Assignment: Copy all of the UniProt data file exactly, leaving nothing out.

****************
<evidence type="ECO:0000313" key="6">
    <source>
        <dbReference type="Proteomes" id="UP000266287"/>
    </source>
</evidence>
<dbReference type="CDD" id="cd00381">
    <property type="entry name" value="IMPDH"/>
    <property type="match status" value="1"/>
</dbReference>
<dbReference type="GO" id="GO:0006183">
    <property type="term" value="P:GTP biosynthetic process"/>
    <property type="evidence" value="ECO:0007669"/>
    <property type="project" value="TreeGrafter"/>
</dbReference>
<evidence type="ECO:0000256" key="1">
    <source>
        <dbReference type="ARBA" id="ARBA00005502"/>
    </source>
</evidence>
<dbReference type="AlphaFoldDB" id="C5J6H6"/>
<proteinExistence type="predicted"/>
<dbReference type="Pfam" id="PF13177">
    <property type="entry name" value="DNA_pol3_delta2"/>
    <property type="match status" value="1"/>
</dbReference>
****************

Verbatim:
<evidence type="ECO:0000313" key="6">
    <source>
        <dbReference type="Proteomes" id="UP000266287"/>
    </source>
</evidence>
<dbReference type="CDD" id="cd00381">
    <property type="entry name" value="IMPDH"/>
    <property type="match status" value="1"/>
</dbReference>
<dbReference type="GO" id="GO:0006183">
    <property type="term" value="P:GTP biosynthetic process"/>
    <property type="evidence" value="ECO:0007669"/>
    <property type="project" value="TreeGrafter"/>
</dbReference>
<evidence type="ECO:0000256" key="1">
    <source>
        <dbReference type="ARBA" id="ARBA00005502"/>
    </source>
</evidence>
<dbReference type="AlphaFoldDB" id="C5J6H6"/>
<proteinExistence type="predicted"/>
<dbReference type="Pfam" id="PF13177">
    <property type="entry name" value="DNA_pol3_delta2"/>
    <property type="match status" value="1"/>
</dbReference>